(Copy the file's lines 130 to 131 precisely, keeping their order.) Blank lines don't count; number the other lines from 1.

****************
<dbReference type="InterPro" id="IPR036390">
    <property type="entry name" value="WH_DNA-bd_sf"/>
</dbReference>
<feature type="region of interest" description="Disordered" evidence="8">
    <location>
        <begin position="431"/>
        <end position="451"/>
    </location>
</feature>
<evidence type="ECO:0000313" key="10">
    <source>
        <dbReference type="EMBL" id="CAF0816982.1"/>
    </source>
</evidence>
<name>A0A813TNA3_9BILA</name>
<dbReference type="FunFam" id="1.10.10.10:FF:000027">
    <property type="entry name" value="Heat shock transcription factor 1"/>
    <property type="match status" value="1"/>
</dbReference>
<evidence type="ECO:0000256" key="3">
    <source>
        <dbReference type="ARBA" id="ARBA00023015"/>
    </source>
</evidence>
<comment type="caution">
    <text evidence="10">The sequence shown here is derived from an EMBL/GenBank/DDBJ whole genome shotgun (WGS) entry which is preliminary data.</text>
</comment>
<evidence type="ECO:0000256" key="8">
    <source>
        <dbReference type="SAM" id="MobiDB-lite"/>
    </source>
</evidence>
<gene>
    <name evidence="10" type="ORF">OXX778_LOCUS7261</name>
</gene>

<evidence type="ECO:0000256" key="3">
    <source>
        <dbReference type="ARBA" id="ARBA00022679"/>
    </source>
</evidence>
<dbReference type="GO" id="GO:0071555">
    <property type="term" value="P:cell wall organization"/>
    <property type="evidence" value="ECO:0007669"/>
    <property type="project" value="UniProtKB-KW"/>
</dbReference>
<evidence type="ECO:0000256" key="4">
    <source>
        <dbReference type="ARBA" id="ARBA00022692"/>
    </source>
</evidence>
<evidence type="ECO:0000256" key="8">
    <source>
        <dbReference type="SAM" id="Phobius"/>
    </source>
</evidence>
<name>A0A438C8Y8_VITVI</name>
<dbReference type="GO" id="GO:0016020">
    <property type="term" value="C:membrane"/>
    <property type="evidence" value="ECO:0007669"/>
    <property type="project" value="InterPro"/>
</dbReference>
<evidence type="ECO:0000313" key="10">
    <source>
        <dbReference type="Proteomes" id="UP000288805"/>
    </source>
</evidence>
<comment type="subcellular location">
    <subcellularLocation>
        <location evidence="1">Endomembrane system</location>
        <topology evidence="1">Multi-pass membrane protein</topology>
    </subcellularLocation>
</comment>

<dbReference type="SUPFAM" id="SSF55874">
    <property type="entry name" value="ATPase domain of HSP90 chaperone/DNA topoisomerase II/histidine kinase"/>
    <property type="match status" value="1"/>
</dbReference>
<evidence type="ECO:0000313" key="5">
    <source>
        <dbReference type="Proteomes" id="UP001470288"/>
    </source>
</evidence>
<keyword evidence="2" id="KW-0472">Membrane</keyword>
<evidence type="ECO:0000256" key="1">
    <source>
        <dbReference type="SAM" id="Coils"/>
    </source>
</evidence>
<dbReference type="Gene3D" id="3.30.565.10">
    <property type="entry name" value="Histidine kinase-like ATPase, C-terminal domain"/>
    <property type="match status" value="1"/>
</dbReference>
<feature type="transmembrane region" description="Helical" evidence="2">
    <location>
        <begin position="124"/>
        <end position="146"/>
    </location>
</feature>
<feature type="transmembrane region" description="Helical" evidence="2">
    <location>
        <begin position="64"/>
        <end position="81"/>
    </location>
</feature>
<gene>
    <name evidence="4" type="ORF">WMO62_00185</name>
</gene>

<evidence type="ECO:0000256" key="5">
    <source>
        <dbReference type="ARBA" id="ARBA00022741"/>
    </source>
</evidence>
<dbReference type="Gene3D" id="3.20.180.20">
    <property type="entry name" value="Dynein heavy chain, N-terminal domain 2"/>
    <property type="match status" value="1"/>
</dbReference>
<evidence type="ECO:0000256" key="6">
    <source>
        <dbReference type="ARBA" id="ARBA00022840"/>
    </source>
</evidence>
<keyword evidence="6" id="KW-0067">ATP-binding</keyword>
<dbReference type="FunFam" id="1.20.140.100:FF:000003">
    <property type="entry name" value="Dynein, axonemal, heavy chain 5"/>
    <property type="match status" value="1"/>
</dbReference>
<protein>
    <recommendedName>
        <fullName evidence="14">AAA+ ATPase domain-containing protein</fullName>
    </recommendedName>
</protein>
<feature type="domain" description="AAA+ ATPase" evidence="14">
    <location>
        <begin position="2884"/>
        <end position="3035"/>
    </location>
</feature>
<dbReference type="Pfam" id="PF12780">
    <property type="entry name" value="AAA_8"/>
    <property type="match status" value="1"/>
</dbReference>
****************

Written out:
</protein>
<feature type="domain" description="AAA+ ATPase" evidence="14">